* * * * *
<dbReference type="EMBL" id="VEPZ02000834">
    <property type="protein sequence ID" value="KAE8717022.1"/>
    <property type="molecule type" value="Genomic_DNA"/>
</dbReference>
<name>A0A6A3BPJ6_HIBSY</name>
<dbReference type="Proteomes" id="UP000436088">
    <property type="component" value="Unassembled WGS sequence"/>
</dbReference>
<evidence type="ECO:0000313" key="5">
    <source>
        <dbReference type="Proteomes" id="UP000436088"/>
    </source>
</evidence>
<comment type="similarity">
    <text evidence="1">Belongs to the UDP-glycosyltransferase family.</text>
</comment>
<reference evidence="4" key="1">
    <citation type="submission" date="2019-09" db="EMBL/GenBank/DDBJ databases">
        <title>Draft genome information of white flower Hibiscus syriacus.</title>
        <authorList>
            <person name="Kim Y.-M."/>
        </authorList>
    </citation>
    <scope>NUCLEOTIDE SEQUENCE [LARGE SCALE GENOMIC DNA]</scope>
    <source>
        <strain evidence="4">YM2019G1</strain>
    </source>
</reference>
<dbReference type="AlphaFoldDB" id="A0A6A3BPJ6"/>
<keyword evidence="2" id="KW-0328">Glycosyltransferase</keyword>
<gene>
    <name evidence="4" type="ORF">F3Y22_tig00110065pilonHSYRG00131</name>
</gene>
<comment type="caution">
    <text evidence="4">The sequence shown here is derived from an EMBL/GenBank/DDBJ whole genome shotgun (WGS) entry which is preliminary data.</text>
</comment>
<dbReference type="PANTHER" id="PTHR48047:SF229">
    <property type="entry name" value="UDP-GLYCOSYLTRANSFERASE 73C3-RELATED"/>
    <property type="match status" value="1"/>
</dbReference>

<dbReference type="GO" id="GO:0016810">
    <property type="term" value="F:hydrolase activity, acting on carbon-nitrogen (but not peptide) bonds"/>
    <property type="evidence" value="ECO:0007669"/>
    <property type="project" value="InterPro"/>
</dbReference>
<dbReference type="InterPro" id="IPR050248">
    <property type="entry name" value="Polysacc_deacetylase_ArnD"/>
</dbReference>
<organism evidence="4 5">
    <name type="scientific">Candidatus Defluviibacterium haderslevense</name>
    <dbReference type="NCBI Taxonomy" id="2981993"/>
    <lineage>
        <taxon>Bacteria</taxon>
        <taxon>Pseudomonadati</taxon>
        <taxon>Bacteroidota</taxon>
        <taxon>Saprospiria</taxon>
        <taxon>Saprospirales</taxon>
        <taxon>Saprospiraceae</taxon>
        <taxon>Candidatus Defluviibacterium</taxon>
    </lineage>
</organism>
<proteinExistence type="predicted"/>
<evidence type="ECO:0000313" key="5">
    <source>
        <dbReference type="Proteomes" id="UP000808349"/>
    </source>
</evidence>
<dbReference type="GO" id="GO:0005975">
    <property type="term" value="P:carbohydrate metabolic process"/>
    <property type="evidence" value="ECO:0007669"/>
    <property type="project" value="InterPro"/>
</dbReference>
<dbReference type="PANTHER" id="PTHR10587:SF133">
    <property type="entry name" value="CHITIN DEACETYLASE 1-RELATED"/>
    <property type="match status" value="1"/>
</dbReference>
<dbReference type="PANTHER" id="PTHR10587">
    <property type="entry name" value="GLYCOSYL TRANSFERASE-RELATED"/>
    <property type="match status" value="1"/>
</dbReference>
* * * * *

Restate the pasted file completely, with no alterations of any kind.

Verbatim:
<dbReference type="EMBL" id="VEPZ02000834">
    <property type="protein sequence ID" value="KAE8717022.1"/>
    <property type="molecule type" value="Genomic_DNA"/>
</dbReference>
<name>A0A6A3BPJ6_HIBSY</name>
<dbReference type="Proteomes" id="UP000436088">
    <property type="component" value="Unassembled WGS sequence"/>
</dbReference>
<evidence type="ECO:0000313" key="5">
    <source>
        <dbReference type="Proteomes" id="UP000436088"/>
    </source>
</evidence>
<comment type="similarity">
    <text evidence="1">Belongs to the UDP-glycosyltransferase family.</text>
</comment>
<reference evidence="4" key="1">
    <citation type="submission" date="2019-09" db="EMBL/GenBank/DDBJ databases">
        <title>Draft genome information of white flower Hibiscus syriacus.</title>
        <authorList>
            <person name="Kim Y.-M."/>
        </authorList>
    </citation>
    <scope>NUCLEOTIDE SEQUENCE [LARGE SCALE GENOMIC DNA]</scope>
    <source>
        <strain evidence="4">YM2019G1</strain>
    </source>
</reference>
<dbReference type="AlphaFoldDB" id="A0A6A3BPJ6"/>
<keyword evidence="2" id="KW-0328">Glycosyltransferase</keyword>
<gene>
    <name evidence="4" type="ORF">F3Y22_tig00110065pilonHSYRG00131</name>
</gene>
<comment type="caution">
    <text evidence="4">The sequence shown here is derived from an EMBL/GenBank/DDBJ whole genome shotgun (WGS) entry which is preliminary data.</text>
</comment>
<dbReference type="PANTHER" id="PTHR48047:SF229">
    <property type="entry name" value="UDP-GLYCOSYLTRANSFERASE 73C3-RELATED"/>
    <property type="match status" value="1"/>
</dbReference>

<dbReference type="GO" id="GO:0016810">
    <property type="term" value="F:hydrolase activity, acting on carbon-nitrogen (but not peptide) bonds"/>
    <property type="evidence" value="ECO:0007669"/>
    <property type="project" value="InterPro"/>
</dbReference>
<dbReference type="InterPro" id="IPR050248">
    <property type="entry name" value="Polysacc_deacetylase_ArnD"/>
</dbReference>
<organism evidence="4 5">
    <name type="scientific">Candidatus Defluviibacterium haderslevense</name>
    <dbReference type="NCBI Taxonomy" id="2981993"/>
    <lineage>
        <taxon>Bacteria</taxon>
        <taxon>Pseudomonadati</taxon>
        <taxon>Bacteroidota</taxon>
        <taxon>Saprospiria</taxon>
        <taxon>Saprospirales</taxon>
        <taxon>Saprospiraceae</taxon>
        <taxon>Candidatus Defluviibacterium</taxon>
    </lineage>
</organism>
<proteinExistence type="predicted"/>
<evidence type="ECO:0000313" key="5">
    <source>
        <dbReference type="Proteomes" id="UP000808349"/>
    </source>
</evidence>
<dbReference type="GO" id="GO:0005975">
    <property type="term" value="P:carbohydrate metabolic process"/>
    <property type="evidence" value="ECO:0007669"/>
    <property type="project" value="InterPro"/>
</dbReference>
<dbReference type="PANTHER" id="PTHR10587:SF133">
    <property type="entry name" value="CHITIN DEACETYLASE 1-RELATED"/>
    <property type="match status" value="1"/>
</dbReference>
<dbReference type="PANTHER" id="PTHR10587">
    <property type="entry name" value="GLYCOSYL TRANSFERASE-RELATED"/>
    <property type="match status" value="1"/>
</dbReference>